Considerations for Sorting - Firebird

Although ordering and aggregation are two operations with distinctly different outcomes, they interact to some degree when both are used in a query, and placement of their specifying clauses is important. Under the hood they share some characteristics with respect to forming intermediate sets and using indexes.

Presentation Order of Sorting Clauses

The following abridged SELECT syntax skeleton shows the position of ORDER BY and GROUP BY clauses in an ordered or grouped specification. Both clauses are optional and both may be present:

Temporary Sort Space

Queries with ORDER BY or GROUP BY clauses “park” the intermediate sets for sorting operations in temporary storage space. It is recommended that you have storage available that is approximately 2.5 times the size of the largest table you will sort. Firebird 1.5 and higher versions can configure sort space in RAM; all versions need to have temporary disk space to use for these operations.

Sort Memory

Version 1.5 and higher set the default block size of sort memory at 1MB. This is the size of each chunk of RAM that the server will allocate, up to a default maximum of 64MB on Superserver and 8MB on Classic server. Both of these values can be reconfigured by means of the configuration parameters SortMemBlockSize and SortMemUpperLimit, respectively, in firebird.conf.

Sort Space on Disk

If sort space on disk is not allocated, the engine will store the sort files in the /tmp filesystem on POSIX or the directory pointed to by the environment variables TMP and/or TEMP on Windows.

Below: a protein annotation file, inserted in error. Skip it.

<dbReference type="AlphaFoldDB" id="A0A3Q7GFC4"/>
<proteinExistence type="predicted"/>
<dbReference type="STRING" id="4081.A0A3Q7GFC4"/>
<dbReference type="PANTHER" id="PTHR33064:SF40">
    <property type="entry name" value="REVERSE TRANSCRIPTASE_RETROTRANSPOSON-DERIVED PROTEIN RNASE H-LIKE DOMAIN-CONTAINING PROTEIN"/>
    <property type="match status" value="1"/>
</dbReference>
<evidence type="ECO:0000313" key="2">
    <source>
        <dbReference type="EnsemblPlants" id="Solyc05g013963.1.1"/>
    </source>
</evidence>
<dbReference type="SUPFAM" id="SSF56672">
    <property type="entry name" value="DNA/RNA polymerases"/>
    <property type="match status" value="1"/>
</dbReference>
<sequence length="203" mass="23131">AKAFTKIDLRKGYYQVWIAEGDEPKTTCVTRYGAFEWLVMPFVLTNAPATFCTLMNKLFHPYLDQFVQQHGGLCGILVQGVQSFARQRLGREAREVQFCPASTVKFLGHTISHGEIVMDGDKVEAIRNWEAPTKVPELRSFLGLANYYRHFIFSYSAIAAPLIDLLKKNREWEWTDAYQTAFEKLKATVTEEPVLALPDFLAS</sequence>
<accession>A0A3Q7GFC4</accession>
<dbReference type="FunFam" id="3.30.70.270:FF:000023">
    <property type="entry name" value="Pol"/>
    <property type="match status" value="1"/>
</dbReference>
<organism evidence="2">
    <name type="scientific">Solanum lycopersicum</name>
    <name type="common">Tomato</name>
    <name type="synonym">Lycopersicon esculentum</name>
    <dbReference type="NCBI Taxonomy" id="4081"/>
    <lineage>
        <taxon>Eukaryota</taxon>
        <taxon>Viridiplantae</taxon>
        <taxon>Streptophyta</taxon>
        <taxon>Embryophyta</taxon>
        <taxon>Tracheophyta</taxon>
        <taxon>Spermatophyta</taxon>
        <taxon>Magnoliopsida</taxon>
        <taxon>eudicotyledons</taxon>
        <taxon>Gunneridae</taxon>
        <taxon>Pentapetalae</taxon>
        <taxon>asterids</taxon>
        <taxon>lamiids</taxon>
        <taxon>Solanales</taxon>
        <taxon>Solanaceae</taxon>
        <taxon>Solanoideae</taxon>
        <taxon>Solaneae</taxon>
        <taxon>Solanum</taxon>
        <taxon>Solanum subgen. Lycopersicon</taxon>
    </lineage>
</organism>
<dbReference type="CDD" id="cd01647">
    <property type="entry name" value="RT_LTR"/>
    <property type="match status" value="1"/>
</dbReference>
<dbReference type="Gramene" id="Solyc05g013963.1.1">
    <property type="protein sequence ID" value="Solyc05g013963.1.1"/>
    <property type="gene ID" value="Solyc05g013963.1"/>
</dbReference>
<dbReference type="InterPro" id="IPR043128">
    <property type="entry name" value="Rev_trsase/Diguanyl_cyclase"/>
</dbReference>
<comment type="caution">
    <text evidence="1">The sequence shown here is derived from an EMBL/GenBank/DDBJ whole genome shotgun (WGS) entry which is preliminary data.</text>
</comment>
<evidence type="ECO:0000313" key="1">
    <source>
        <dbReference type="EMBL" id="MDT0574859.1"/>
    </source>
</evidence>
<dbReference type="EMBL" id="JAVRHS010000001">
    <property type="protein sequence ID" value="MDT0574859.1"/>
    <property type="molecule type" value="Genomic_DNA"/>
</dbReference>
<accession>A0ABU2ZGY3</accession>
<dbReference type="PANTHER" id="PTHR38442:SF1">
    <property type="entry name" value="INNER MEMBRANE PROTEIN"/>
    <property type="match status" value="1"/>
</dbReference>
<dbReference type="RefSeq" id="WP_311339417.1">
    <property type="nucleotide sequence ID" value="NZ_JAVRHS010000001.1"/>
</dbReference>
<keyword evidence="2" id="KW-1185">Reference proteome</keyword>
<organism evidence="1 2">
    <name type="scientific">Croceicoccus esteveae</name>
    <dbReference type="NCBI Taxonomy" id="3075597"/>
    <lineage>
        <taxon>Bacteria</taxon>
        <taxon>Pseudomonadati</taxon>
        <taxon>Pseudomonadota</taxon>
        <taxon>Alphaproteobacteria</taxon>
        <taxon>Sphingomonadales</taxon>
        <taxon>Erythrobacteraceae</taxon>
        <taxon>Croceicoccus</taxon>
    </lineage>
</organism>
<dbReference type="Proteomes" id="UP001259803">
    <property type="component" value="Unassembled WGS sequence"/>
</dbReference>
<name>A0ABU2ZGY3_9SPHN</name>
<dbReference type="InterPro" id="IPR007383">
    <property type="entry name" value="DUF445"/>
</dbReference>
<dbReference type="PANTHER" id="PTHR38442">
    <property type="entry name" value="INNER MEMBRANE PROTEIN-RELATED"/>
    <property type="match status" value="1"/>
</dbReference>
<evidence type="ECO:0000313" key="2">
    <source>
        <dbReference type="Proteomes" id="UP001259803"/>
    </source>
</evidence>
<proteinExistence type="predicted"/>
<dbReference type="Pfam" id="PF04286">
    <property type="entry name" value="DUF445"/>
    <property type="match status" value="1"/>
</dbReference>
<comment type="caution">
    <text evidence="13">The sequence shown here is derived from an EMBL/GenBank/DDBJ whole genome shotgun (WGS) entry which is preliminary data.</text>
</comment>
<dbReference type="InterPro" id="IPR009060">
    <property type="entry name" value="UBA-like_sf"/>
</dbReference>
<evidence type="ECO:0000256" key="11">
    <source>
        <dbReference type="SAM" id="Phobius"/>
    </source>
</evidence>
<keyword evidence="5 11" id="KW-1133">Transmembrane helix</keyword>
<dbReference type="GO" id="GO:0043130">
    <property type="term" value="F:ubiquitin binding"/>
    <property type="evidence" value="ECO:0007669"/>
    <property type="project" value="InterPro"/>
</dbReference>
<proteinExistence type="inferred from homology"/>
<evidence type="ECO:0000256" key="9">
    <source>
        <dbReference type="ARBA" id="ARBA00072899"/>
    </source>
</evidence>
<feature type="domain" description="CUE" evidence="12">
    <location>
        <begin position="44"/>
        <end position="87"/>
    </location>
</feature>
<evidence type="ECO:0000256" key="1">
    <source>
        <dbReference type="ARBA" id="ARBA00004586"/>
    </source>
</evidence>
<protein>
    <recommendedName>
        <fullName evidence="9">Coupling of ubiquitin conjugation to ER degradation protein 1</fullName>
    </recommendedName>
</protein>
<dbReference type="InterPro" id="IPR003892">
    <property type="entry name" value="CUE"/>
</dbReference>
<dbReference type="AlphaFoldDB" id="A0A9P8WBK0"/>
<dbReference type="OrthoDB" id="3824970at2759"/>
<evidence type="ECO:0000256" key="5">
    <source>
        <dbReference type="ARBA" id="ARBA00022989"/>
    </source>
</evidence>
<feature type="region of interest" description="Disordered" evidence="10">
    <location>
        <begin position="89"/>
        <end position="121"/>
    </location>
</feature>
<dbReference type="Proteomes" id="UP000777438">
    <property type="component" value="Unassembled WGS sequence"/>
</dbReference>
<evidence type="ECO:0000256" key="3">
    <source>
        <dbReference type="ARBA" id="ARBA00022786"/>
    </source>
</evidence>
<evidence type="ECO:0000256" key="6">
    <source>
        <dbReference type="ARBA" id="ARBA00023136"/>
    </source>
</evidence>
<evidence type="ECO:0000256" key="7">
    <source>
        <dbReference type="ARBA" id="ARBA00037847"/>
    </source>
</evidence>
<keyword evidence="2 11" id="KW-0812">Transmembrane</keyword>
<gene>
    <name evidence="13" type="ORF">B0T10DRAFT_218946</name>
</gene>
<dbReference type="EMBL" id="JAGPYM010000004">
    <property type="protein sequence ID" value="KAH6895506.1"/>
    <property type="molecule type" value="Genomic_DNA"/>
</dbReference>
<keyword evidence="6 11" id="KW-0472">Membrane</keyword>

You can explicitly configure sort space in two ways. The first is to set up a directory location using the environment variable FIREBIRD_TMP (INTERBASE_TMP for v.1.0.x). The second is to configure the directories using the configuration parameter TempDirectories in firebird.conf for v.1.5 and higher, or to add one or more temp_directory entries in isc_config (POSIX) or ibconfig (Windows) for v.1.0.x.

The default installation does not configure any explicit sort space on disk.


Ordered sets are costly to server resources and to performance in general. When evaluating a query and determining a plan, the optimizer has to choose between three methods of accessing the sets of data (known as streams) that are contributed by the specified tables: NATURAL (search in no particular order), INDEX (use an index to control the search), and MERGE (form bitmap images of the two streams and merge them on a one-to-one basis).

When a set is read in index order, the read order is contrived (i.e., it is in out-of-storage order). The likelihood that indexed reads will involve processing multiple pages is very high, and the cost grows with the size of the table. In the worst case, I/O operations will increase.

With the MERGE (also referred to as SORT) method, each row (and thus each page) is read only once and the reads are in storage order. In Firebird 1.5, which is more likely to use memory for sorts, the MERGE method is quicker in many cases.

The importance of good indexing to speed up and rationalize the sorting process in ordered queries is rightly emphasized. In ordered sets, if conditions are right, the INDEX method with a good index will speed the output of the first rows. However, the index can also slow down fetching considerably. The cost may be that the whole set is retrieved more slowly than when the alternative MERGE access method is used. With MERGE, the first row is found more slowly but the whole set is retrieved faster.

The same trade-off does not necessarily apply to grouped queries, since they require the full set to be fetched at the server before any row can be output. With grouping conditions, it may transpire that an index worsens, rather than improves, performance.

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